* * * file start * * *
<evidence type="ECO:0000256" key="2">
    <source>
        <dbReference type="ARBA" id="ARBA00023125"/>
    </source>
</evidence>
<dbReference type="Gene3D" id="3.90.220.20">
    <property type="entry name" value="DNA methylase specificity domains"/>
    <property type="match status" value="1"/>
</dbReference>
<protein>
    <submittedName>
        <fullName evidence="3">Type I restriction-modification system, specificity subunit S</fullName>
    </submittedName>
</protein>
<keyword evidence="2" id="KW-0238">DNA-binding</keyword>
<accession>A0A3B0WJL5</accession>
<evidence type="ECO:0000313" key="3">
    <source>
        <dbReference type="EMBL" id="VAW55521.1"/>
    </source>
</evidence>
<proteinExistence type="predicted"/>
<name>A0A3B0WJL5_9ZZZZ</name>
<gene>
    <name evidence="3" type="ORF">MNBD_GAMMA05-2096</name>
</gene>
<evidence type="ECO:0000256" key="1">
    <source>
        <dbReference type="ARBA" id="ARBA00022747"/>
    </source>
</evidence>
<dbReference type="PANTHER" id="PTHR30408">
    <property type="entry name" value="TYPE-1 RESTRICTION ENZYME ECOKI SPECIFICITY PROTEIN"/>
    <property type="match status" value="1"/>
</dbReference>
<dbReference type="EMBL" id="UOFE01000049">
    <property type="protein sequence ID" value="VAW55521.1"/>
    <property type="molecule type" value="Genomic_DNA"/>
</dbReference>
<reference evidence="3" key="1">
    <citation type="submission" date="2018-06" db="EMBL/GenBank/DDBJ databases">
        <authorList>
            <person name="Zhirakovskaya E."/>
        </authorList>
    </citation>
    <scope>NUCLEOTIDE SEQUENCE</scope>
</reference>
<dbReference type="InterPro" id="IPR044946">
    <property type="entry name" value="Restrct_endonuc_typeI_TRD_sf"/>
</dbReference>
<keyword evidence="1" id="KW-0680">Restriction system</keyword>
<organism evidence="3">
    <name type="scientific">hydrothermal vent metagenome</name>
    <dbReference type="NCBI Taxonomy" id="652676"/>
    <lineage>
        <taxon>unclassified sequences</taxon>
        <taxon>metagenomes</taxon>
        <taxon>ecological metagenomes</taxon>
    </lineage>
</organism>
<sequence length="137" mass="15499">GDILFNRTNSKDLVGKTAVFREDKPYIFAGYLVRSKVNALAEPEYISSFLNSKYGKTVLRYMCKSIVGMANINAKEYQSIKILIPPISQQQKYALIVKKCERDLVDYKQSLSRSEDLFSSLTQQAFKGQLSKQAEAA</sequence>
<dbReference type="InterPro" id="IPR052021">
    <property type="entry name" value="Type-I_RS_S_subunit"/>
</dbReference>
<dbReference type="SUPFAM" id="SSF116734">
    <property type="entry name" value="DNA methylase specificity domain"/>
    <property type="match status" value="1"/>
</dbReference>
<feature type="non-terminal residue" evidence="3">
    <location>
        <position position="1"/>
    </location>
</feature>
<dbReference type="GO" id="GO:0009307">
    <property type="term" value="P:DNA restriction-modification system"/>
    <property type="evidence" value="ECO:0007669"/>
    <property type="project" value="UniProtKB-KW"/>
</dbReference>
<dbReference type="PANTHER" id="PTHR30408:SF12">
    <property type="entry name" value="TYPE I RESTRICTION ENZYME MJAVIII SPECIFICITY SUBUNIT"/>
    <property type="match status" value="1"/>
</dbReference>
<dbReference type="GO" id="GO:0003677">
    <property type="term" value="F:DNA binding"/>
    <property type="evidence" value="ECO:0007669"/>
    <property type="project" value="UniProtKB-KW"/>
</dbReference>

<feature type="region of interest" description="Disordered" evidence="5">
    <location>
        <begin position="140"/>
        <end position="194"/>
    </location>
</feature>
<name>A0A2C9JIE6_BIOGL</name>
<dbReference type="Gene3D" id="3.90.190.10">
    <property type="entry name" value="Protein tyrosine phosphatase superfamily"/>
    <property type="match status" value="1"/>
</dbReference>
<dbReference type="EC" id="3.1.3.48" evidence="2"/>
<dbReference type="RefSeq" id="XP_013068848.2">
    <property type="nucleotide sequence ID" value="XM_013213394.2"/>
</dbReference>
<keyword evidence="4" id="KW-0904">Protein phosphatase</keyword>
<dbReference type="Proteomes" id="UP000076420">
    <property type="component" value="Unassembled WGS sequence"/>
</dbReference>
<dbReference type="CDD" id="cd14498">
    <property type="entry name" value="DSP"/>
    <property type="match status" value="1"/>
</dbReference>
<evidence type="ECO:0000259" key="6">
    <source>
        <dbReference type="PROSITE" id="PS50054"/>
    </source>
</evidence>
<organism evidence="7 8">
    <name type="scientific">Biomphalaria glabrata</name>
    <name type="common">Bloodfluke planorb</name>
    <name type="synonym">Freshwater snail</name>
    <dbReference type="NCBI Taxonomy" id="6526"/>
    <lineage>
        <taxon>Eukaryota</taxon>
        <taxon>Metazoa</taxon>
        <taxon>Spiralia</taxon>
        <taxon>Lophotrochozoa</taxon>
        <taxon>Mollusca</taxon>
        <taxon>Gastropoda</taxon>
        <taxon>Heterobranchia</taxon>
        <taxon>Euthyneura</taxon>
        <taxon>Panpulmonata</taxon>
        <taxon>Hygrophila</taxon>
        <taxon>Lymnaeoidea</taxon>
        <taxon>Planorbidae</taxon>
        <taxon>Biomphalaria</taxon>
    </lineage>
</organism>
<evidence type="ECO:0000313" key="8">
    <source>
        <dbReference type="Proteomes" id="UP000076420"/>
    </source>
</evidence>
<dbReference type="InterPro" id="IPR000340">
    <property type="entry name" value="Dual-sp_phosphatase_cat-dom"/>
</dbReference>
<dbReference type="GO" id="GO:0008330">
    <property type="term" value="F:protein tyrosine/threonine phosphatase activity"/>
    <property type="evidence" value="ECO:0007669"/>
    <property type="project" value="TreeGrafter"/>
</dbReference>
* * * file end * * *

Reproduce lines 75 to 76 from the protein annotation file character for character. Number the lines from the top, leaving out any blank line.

    <property type="term" value="P:DNA restriction-modification system"/>
    <property type="evidence" value="ECO:0007669"/>